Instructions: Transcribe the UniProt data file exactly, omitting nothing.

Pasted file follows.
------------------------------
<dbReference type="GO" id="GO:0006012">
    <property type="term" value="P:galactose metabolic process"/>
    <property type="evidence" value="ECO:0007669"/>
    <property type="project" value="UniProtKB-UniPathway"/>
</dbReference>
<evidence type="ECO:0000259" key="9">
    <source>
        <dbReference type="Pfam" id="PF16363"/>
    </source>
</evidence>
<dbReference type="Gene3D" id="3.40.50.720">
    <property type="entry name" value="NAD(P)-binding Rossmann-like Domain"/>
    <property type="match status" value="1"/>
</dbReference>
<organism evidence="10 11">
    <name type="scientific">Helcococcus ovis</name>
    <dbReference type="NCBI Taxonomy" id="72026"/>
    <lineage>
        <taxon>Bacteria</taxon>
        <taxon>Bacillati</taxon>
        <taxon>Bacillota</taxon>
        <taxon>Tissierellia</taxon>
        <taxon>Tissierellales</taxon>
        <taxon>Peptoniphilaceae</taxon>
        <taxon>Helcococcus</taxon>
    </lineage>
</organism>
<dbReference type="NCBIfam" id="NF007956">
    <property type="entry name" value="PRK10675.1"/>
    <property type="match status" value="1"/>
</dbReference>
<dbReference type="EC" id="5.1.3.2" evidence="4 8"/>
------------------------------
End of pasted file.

<dbReference type="GO" id="GO:0006012">
    <property type="term" value="P:galactose metabolic process"/>
    <property type="evidence" value="ECO:0007669"/>
    <property type="project" value="UniProtKB-UniPathway"/>
</dbReference>
<evidence type="ECO:0000259" key="9">
    <source>
        <dbReference type="Pfam" id="PF16363"/>
    </source>
</evidence>
<dbReference type="Gene3D" id="3.40.50.720">
    <property type="entry name" value="NAD(P)-binding Rossmann-like Domain"/>
    <property type="match status" value="1"/>
</dbReference>
<organism evidence="10 11">
    <name type="scientific">Helcococcus ovis</name>
    <dbReference type="NCBI Taxonomy" id="72026"/>
    <lineage>
        <taxon>Bacteria</taxon>
        <taxon>Bacillati</taxon>
        <taxon>Bacillota</taxon>
        <taxon>Tissierellia</taxon>
        <taxon>Tissierellales</taxon>
        <taxon>Peptoniphilaceae</taxon>
        <taxon>Helcococcus</taxon>
    </lineage>
</organism>
<dbReference type="NCBIfam" id="NF007956">
    <property type="entry name" value="PRK10675.1"/>
    <property type="match status" value="1"/>
</dbReference>
<dbReference type="EC" id="5.1.3.2" evidence="4 8"/>